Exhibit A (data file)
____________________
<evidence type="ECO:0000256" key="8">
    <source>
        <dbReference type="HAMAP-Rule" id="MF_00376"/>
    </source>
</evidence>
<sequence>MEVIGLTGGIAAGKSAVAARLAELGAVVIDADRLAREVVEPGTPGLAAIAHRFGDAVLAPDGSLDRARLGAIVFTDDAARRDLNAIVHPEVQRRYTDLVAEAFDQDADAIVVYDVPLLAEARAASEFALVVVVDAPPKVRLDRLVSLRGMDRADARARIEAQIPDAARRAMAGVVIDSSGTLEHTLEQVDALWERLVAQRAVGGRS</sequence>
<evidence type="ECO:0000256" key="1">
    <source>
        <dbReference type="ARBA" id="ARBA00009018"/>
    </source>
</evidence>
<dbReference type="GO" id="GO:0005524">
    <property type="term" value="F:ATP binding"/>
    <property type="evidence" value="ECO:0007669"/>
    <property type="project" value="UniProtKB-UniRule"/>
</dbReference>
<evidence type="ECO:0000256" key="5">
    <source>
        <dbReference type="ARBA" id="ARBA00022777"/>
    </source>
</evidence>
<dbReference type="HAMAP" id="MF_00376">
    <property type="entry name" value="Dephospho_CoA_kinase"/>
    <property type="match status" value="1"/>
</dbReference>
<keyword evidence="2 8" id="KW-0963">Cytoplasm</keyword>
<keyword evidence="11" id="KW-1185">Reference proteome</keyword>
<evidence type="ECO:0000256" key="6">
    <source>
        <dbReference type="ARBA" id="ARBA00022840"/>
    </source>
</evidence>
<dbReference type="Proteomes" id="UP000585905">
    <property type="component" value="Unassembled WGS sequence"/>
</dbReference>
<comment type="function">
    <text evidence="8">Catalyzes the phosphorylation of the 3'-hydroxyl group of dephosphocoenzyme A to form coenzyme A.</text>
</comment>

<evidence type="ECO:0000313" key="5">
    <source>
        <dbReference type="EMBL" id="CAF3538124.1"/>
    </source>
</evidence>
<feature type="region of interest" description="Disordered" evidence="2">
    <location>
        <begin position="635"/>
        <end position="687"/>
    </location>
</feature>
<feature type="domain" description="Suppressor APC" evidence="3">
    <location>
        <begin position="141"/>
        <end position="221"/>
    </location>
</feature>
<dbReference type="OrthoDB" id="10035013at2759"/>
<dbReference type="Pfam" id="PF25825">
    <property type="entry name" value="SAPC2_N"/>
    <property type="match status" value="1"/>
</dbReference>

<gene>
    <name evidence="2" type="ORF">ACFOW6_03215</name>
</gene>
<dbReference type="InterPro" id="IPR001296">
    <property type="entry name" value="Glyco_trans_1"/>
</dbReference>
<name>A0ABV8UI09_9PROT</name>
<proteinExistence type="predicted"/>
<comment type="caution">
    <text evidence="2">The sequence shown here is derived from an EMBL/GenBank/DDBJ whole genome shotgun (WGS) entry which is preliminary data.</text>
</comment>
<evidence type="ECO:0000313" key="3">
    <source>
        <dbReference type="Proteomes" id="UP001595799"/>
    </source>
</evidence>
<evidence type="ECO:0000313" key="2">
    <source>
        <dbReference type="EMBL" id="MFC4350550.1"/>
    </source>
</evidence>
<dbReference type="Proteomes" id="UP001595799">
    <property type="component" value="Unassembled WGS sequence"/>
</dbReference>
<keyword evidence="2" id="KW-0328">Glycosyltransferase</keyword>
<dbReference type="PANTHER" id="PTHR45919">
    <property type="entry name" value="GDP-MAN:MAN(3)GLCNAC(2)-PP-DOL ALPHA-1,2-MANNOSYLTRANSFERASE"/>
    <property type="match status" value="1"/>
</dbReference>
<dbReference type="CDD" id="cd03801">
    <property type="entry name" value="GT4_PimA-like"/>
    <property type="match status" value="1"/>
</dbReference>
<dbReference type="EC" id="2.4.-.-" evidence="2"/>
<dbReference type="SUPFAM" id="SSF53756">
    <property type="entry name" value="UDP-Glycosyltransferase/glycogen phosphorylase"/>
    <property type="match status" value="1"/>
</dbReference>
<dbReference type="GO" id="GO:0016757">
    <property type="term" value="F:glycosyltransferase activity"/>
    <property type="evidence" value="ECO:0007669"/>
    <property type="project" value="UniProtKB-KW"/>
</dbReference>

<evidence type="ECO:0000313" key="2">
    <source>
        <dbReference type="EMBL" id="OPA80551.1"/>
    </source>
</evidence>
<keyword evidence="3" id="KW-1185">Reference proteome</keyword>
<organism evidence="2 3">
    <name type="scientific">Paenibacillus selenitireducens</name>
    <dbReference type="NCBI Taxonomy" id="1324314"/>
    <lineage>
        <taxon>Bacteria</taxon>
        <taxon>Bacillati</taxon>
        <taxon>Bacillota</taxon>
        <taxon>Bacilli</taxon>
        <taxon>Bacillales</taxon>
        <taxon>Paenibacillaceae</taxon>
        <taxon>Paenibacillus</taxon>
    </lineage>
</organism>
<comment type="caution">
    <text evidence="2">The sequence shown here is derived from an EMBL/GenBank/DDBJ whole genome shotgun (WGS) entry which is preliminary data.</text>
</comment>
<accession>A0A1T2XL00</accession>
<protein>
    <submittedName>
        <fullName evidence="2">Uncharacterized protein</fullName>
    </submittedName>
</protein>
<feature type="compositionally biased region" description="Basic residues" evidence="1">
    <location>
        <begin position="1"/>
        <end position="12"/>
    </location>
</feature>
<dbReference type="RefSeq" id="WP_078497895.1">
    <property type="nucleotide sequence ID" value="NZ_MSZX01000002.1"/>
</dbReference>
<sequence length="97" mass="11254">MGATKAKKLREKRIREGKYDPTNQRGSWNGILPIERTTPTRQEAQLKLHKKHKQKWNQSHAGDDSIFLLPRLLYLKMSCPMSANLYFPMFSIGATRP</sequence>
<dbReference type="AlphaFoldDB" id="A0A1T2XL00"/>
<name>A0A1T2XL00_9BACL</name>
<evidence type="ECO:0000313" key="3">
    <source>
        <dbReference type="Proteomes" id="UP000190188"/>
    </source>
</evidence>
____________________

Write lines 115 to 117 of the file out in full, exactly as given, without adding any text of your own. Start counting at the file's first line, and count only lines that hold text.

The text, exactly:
        <taxon>Bacillati</taxon>
        <taxon>Bacillota</taxon>
        <taxon>Bacilli</taxon>